- Associated Press - Tuesday, February 11, 2014

PORT-AU-PRINCE, Haiti (AP) - Haiti is launching a program to register its migrants who live without documentation abroad, including in the Dominican Republic, where thousands of people of Haitian origin are in danger of being left stateless by a court ruling.

Government workers will travel to remote corners of the Dominican Republic and the Turks and Caicos, which also has a large Haitian population, to register Haitian citizens residing there without legal papers, Baptiste Saint-Cyr, director of the country’s National Identification Office, told private Radio Metropole on Tuesday.

The $2.5 million project begins next month and will be carried out in other countries where Haitian migrants live, Saint-Cyr said. Haitian immigrants will be identified with the help of neighbors.

The program comes after a Dominican constitutional court last fall moved to revoke the citizenship of people of Haitian descent even if they were born in the Dominican Republic. The ruling aggravated already uneasy relations between the Caribbean neighbors, and it drew condemnation from human rights groups while spurring protests and boycotts in Haiti.

Advocacy groups fear the ruling renders people of Haitian descent stateless, but the Dominican government maintains they never had citizenship in the first place.

The two countries began closed-door discussions this year in an effort to stem tension over the ruling and other differences, with representatives from the U.N., Caribbean Community, European Union and Venezuela serving as observers. The decision to document Haitians who live in the Dominican Republic emerged as one of several agreements from those talks.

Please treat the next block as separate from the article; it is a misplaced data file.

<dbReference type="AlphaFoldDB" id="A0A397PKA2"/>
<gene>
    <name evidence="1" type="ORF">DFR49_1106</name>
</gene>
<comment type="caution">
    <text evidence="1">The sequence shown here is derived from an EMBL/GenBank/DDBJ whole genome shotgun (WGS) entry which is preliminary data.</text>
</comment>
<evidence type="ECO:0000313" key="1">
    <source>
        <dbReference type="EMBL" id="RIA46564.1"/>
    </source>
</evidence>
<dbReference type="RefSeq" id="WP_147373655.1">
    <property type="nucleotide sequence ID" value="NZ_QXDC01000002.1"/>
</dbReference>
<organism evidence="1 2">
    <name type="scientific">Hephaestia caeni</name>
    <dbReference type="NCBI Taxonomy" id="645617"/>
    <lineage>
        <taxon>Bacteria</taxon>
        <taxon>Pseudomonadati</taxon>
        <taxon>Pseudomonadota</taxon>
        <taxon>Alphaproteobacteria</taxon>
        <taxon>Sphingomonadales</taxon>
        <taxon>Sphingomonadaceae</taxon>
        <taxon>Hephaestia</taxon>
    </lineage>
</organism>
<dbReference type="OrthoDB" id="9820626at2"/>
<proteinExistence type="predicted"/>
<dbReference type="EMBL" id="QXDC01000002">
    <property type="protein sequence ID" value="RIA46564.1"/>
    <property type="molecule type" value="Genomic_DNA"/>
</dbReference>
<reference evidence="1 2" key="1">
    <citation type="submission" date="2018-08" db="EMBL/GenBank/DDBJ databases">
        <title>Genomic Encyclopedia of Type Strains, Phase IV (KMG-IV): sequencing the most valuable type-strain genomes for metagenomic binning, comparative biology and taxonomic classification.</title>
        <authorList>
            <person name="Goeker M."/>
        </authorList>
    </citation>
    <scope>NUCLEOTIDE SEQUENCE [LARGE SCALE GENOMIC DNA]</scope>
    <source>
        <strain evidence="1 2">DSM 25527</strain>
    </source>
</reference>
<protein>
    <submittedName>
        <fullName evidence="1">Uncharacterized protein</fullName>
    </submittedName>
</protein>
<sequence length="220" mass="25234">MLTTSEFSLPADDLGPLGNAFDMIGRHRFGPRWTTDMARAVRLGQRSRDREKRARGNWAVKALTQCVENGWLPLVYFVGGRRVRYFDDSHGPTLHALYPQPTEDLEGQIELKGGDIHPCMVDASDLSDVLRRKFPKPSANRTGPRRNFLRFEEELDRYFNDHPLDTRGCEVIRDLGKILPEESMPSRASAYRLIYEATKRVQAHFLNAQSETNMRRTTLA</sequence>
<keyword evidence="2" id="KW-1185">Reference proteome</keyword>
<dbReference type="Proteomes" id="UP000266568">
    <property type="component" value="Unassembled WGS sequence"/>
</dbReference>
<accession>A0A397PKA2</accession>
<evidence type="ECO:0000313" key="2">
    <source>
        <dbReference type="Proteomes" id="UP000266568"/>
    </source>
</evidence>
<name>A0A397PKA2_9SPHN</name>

Dominican officials have said the court ruling is irreversible but a resolution appears to be a possibility.

In front of the Permanent Council of the Organization of American States in Washington last Friday, Haitian President Michel Martelly expressed hope that the meetings would yield a positive outcome.

“In the context of these negotiations, the Dominican Republic has adopted a series of commitments that should allow us to find a successful solution, something we firmly desire,” he said.

Dominican President Danilo Medina is supposed to submit a bill to his congress Feb. 27 that would allow for the naturalization of people born in the country who could be affected by the court ruling.


Associated Press writer Ezequiel Abiu Lopez in Santo Domingo, Dominican Republic, contributed to this report.

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